We recently wrapped the second episode of season 2 of our “Close the Content Loop” webinar series which talks all things content lifecycle management. This episode, titled: ‘Why Are XML Schemas So Critically Important to Enterprise Content?’ peeled back the onion of XML schemas, content structure and Smart Content.
We were fortunate to have a special guest, Quark’s senior vice president of enterprise products, Amit Sood lead our discussion. As a 20-year expert in structured content, Amit helped to clear the mist and fog around XML schemas and expose their true nature and simplicity.
XML Schemas – the basics
Communication is effective when it is structured and XML (which is short for eXtensible Markup Language) is a simple text-based format for sharing structured information. However, the structure of the communication is dependent on the purpose and target audience, each having a unique use case. For example, a research report differs significantly from a standard operating procedure (SOP).
The XML schema defines this structure, organizing the information into a modular content hierarchy using XML elements or tags. It defines attributes or metadata that adds semantic meaning and describes content, along with the sequences and relationships that make the content types suitable for the specific purpose. It also ensures the content adheres to the constraints, so it is fit to be processed and automated between different apps and systems. This results in standardized, consistent and compliant enterprise content that can be easily scaled, and the well-formed XML is appropriate for high value business communications between people, as well machines and programs.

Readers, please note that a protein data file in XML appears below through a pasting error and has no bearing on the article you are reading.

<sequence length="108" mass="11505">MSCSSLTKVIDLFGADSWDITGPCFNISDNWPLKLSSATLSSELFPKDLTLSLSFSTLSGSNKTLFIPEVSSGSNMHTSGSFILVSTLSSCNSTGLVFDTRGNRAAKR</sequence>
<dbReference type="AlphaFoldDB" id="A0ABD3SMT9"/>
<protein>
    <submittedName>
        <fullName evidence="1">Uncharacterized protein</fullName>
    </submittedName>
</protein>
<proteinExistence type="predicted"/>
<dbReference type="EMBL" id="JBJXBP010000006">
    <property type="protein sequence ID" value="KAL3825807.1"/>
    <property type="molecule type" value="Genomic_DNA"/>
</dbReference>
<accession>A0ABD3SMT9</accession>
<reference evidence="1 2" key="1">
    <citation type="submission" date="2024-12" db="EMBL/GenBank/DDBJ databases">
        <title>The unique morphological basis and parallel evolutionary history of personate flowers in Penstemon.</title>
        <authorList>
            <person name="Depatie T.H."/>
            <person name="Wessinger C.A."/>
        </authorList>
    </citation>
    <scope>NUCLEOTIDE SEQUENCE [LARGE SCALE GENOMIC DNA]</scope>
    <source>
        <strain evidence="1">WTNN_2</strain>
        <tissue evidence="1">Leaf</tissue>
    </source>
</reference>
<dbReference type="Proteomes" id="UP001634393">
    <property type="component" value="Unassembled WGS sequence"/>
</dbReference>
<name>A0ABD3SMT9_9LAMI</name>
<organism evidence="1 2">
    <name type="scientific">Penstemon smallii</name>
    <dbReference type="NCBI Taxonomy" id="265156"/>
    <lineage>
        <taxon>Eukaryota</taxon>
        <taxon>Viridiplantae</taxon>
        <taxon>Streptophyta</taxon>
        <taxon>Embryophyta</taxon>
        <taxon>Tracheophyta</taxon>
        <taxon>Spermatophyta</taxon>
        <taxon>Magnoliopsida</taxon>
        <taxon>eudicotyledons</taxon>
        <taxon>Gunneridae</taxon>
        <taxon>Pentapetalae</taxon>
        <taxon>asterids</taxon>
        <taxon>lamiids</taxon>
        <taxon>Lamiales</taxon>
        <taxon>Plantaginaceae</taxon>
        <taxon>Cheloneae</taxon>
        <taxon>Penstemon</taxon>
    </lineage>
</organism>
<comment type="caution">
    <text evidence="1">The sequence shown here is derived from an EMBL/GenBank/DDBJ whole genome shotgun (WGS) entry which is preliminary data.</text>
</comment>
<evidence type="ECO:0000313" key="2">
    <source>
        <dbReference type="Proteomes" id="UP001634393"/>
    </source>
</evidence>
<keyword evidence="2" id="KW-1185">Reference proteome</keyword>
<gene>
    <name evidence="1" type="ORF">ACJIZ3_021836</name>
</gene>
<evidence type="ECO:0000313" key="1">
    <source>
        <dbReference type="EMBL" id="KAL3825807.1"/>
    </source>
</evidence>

Why enterprises need XML-based publishing processes
To be successful in today’s digital era, organizations must modernize their content operations to support their ability to scale their content strategies and deliver the right content to the right audience at the right time and via their preferred device for optimal consumption. This requires transitioning from creating flat documents to producing structured, modular, reusable, meta-tagged content. However, if XML is not viewed for its true value, a backend enabler for content maturity success, it presents challenges for organizations.
Most native XML authoring tools have a very technical user interface, which is not ideal for most of your non-technical authors across the business who want to focus on imparting knowledge, not learning about new technology. There are a few XML authoring tools that are designed to ‘hide the XML’ and facilitate the tagging of XML content, but these often require users to have a deep understanding of the domain they are working in and the tags they are using.